Lot 17. Myōchin Muneyoshi, An Articulated Iron Model of a Spiny Lobster, Meiji era (1868–1912), late 19th–early 20th century. Length fully extended 15 1/2 in. (39.5 cm). Estimate $25,000 - 35,000. Sold for US$ 31,250 (€ 26,734). © Bonhams 2001-2018
Made from numerous well-patinated hammered iron plates, invisibly joined so that the body bends and the legs and whiskers move, signed underneath the body with chiseled characters Nanajūsan-ō Myōchin Muneyoshi kore o tsukuru 七十三翁明珍宗美作之 (Myōchin Muneyoshi made this, aged 73).
Note: The Myōchin family was the most successful of the numerous dynasties of professional armorers that originated in late-medieval Japan. In the Edo period (1615-1868) the family opened branches not just in the major cities but also in the chief towns of many provincial fiefs where they turned out vast quantities of cuirasses, helmets, face masks, and other components that were needed for samurai armor. Myōchin craftsmen were highly accomplished in using tiny rivets to join multiple iron plates, creating protection that was both relatively light and highly flexible; over time, they repurposed their skills to make ingenious and astonishingly lifelike articulated models of snakes, fishes, crustaceans, and insects. While early examples were purchased by the Myōchin family's established senior samurai clientele, during the Meiji era they caught the attention of foreign buyers and earned praise from Japanese semi-official commentators such as a writer for Bijutsu Gahō (The Magazine of Art) who drew attention in 1894 to one example's " . . . aptitude . . . in wrought or hammered iron . . . beautiful execution and tone of color given to the material, alone, not to say anything about the ingenious arrangement."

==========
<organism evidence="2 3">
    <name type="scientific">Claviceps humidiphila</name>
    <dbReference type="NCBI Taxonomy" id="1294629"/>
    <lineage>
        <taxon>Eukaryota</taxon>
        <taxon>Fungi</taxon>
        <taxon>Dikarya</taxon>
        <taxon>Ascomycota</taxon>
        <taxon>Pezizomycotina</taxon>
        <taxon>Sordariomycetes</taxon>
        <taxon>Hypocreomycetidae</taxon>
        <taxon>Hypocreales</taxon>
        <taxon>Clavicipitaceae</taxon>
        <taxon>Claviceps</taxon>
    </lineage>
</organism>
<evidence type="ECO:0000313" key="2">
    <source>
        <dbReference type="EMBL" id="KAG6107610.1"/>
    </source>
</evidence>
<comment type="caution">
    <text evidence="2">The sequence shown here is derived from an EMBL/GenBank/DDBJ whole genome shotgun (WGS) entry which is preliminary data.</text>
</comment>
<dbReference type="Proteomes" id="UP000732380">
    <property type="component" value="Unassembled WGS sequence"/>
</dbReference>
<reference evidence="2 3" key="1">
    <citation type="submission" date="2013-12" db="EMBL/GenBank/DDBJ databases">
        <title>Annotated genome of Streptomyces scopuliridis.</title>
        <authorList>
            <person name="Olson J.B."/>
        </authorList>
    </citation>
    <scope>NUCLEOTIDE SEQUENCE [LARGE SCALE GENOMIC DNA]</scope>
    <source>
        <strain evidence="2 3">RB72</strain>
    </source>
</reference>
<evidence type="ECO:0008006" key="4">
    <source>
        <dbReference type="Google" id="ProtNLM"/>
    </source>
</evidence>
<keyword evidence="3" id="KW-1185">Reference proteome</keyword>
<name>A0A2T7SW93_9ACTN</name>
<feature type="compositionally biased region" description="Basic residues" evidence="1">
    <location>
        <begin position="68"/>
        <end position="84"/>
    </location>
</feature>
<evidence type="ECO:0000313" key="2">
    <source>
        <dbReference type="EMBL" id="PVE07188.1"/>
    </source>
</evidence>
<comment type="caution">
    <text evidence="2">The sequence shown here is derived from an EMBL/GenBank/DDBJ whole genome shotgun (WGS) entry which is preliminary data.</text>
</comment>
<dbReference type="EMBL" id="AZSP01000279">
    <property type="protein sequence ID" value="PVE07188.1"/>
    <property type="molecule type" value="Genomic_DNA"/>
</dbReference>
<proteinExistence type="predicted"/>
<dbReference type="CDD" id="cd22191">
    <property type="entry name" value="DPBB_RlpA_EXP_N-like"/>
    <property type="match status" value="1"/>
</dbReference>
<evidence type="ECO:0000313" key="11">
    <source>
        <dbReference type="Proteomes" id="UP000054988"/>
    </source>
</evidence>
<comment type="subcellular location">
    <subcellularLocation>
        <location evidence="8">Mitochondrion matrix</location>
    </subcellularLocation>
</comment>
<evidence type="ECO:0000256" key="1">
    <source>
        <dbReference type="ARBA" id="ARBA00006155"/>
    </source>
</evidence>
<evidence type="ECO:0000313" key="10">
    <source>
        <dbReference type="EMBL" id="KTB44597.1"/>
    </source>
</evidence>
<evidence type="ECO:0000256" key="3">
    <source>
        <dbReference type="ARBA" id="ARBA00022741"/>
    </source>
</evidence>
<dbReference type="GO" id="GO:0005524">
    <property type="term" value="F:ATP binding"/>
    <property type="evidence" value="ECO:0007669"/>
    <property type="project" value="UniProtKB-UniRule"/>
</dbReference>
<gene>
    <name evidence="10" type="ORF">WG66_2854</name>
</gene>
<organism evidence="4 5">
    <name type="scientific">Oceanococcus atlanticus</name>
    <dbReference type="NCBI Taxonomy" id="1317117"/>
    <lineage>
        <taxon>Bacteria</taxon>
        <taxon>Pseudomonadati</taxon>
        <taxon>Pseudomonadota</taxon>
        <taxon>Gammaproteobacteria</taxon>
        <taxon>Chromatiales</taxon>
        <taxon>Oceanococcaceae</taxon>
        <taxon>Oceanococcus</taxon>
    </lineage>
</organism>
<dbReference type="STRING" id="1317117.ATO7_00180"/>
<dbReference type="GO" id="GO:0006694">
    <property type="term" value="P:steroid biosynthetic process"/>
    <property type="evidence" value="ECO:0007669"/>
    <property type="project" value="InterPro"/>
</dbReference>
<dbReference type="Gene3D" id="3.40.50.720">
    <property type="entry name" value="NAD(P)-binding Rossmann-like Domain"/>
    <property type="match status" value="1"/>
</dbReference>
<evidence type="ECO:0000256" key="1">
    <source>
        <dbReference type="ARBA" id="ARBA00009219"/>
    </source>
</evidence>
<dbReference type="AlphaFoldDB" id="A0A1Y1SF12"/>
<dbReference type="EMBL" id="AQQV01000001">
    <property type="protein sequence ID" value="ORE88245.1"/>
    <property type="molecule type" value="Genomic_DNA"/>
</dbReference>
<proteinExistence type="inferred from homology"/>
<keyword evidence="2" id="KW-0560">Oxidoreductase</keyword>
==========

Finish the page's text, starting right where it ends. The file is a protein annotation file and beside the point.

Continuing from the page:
The signature Muneyoshi is also found on an articulated model of a snake from the Hull Grundy collection in the British Museum (inv. no. HG.207) and on a snake in Tokyo National Museum (see http://www.tnm.jp/modules/r_free_page/index.php?id=573).
Myōchin Muneyoshi, Articulated figure of a snake, Edo period, circa 1750-1850. Made of gilded iron. Length: 155.5 cm, HG.207. © The Trustees of the British Museum.